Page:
(d) fees and taxes on private income, including capital gains, having its source in the receiving State and capital taxes relating to investments made in commercial or financial undertakings in the receiving State;
(e) fees and taxes levied for specific services rendered;
(f) registration, court or record fees, mortgage fees and stamp duties.
2. Members of the service staff shall be exempt from fees and taxes on the wages which they receive from the sending State for their services.
3. Members of the consular post who employ persons whose wages or salaries are not exempt from income tax in the receiving State shall observe the obligations which the law of that State impose upon employers concerning the levying of income tax.

ARTICLE 26- EXEMPTION FROM CUSTOMS DUTIES AND USCISPECTION
1. The receiving State shall, in accordance with its law, permit entry of and grant exemption from all customs duties, taxes and related charges other than charges for storage, transport, and similar services, on:
(a) articles for the official use of the consular post, including motor vehicles;
(b) articles, including motor vehicles for the personal use of a consular officer or members of his family, including articles intended for his establishment. The articles intended for consumption shall not exceed the quantities necessary for direct utilization by the persons concerned.
2. Consular employees shall enjoy the privileges and exemptions specified in sub-paragraph (b) of paragraph 1 of this Article in respect of articles imported at the time of first installation.
3. Personal baggage accompanying consular officers and members of their families shall be exempt from inspection. It may be inspected only if there are serious reasons to believe that it contains articles other than those referred to in sub-paragraph (b) of paragraph 1 of this Article, or articles the import or export of which is prohibited by law of the receiving State or which are subject to its quarantine law. Such inspection shall be carried out in the presence of the consular officer or member of his family concerned.

ARTICLE 27-EXEMPTION OF MOVABLE PROPERTY FROM TAXATION IN CASE OF DEATH
In the event of the death of a member of the consular post or of a member of his family, the receiving State:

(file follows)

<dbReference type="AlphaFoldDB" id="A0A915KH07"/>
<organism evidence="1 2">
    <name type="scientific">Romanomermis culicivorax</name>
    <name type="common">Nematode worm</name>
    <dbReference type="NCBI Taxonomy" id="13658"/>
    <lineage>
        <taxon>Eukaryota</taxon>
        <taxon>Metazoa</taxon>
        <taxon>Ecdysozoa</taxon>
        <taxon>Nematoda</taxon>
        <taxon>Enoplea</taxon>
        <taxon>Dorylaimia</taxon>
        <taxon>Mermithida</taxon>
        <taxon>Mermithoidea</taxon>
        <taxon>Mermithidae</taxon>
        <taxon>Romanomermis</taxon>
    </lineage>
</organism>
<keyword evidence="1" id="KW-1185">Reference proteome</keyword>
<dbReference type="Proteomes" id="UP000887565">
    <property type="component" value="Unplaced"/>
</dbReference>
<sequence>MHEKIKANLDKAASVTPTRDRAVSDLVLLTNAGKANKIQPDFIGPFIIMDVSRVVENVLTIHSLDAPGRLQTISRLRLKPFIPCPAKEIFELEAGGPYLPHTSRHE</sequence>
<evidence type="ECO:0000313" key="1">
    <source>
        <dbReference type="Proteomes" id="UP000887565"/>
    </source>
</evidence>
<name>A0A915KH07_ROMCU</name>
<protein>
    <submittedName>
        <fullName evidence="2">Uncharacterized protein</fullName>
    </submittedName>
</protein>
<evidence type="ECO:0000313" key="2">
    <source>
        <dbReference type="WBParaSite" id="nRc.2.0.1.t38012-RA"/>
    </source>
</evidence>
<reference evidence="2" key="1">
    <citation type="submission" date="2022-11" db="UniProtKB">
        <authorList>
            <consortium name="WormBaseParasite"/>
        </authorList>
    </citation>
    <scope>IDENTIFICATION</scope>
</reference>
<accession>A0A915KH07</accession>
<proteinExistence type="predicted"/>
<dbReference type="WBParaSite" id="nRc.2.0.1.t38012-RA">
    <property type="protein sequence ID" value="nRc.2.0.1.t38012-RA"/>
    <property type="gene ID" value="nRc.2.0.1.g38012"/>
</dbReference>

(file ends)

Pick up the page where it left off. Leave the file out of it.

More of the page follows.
(a) shall permit the export of the movable property of the deceased, with the exception of any such property acquired in the receiving State the export of which was prohibited at the time of his death;
(b) shall not levy national, regional, or municipal estate, succession or inheritance duties, and duties on transfers, on movable property the presence of which in the receiving State was due solely to the presence in that State of the deceased as a member of the consular post or as a member of the family of a member of the consular post.

ARTICLE 28- RESPECT FOR THE LAW OF THE RECEIVING ST ATE
1. Without prejudice to their privileges and immunities, it is the duty of all persons enjoying such privileges and immunities to respect the law of the receiving State, including traffic regulations.
2. They also have a duty not to interfere in the internal affairs of that State.

ARTICLE 29-COMPLIANCE WITH INSURANCE PROVISIONS
All vehicles, vessels and aircraft owned by the sending State and used for the purpose of a consular post and all vehicles, vessels and aircraft belonging to members of a consular post or members of their families must be adequately insured against third-party risks. In the case of nationals or permanent residents of the receiving State, such insurance shall be obtained as required by the law of the receiving State.

ARTICLE 30- FREEDOM OF MOVEMENT
Subject to the law concerning zones entry into which is prohibited or regulated for reasons of national security, the receiving State shall ensure freedom of movement and travel in its territory to all members of the consular post.

ARTICLE 31-EXCLUSION FROM ENJOYMENT OF FACILITIES, PRIVILEGES AND IMMUNITIES